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Kant Immanual

In: Philosophy and Psychology

Submitted By ewhaler
Words 497
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Emily Whaler
12 July 2014
Explain Kant’s distinction between a hypothetical imperative and a categorical imperative. Why does Kant think that all moral commands are categorical rather than hypothetical? What does it mean to act from a good will? Do you agree or disagree with Kant that only actions performed from a good will have moral value?
Immanuel Kant
Imperatives are commands in which Kant distinguishes between hypothetical and categorical imperatives. A hypothetical imperative is one that is relative. It takes the form of “If this, then that.” (333) This kind of imperative is not universal or absolute since they are conditioned on a relevant desire or greater achievement out of one’s self-interest. On the other hand, a categorical imperative deals with universalizability and strips away the emotions that bind a hypothetical imperative. Kant uses a formula in order to determine if an imperative is categorical. “Act as if the maxim of thy action were to become a universal law of nature.” (334) Kant suggests that if the command can be made a rule for all of mankind then it is categorical since this would make it universally binding. Kant thinks that all moral commands are categorical rather than hypothetical because only when one is motivated by morality can he have moral worth. This is because morality is not fixed in consequences that may arise, however, it is out of a person’s duty to fulfill that job regardless of their emotional state or desires, which defies a hypothetical imperative.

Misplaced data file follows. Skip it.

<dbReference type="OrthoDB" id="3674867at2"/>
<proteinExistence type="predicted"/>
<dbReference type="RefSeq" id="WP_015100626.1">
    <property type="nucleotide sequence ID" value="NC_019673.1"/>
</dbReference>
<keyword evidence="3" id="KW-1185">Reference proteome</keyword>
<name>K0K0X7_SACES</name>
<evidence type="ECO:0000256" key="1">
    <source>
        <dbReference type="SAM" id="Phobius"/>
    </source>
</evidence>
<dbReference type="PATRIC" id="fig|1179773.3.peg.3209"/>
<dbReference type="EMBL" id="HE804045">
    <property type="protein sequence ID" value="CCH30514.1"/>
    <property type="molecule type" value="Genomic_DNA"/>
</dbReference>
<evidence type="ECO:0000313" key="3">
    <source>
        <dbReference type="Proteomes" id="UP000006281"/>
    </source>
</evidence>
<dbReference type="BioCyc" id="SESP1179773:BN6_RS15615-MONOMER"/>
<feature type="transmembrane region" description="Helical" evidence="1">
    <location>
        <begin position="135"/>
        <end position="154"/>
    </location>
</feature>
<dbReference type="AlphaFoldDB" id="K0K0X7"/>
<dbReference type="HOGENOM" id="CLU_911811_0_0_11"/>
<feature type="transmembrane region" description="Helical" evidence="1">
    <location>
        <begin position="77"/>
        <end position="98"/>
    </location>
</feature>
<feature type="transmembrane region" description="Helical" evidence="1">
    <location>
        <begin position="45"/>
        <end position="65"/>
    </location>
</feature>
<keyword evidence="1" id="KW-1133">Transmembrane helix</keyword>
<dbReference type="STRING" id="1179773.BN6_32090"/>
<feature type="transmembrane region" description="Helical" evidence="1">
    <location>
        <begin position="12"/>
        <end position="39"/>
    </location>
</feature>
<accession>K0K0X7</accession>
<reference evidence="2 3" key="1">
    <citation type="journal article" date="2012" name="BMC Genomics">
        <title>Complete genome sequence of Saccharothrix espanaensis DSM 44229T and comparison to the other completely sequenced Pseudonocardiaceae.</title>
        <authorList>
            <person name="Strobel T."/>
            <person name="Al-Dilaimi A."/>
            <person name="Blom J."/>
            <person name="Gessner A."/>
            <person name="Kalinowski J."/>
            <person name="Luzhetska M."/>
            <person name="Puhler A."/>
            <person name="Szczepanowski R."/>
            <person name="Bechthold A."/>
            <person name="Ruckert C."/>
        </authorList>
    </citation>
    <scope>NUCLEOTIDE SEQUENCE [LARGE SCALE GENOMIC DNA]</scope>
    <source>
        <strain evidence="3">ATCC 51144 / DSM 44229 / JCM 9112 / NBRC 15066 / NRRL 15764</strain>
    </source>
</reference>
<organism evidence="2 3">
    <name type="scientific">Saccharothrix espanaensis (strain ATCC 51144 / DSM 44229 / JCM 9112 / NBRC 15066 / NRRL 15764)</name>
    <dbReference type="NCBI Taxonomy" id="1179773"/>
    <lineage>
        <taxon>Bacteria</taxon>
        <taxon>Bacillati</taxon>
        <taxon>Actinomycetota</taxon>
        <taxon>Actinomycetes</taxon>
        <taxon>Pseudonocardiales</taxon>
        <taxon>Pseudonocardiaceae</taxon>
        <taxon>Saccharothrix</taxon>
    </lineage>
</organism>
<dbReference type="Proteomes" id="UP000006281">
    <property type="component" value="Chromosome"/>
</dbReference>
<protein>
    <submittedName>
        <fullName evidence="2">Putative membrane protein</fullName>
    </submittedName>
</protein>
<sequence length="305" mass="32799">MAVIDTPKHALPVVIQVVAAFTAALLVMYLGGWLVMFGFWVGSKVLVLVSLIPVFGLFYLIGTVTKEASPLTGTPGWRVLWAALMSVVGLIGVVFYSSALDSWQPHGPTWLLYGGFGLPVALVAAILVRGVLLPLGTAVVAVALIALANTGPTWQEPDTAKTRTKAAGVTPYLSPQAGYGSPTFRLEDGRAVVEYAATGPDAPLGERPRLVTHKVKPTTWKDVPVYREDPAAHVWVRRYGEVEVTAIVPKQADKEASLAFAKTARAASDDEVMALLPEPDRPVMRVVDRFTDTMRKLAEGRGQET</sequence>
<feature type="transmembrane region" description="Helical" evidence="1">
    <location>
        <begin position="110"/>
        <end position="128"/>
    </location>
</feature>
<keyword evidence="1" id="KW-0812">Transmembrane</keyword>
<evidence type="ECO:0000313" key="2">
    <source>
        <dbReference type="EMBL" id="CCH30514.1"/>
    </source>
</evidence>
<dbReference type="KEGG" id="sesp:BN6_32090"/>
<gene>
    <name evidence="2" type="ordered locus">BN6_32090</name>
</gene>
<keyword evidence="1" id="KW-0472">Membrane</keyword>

To act from a good will, according to Kant, depends on ones motives. He says that “ought implies can,” in which a person can be motivated to do an abundance of good, but is limited by factors such as finance or physical well-being. (330) In this case a person would be considered good with good motives despite their inability to produce a good outcome. However, someone...

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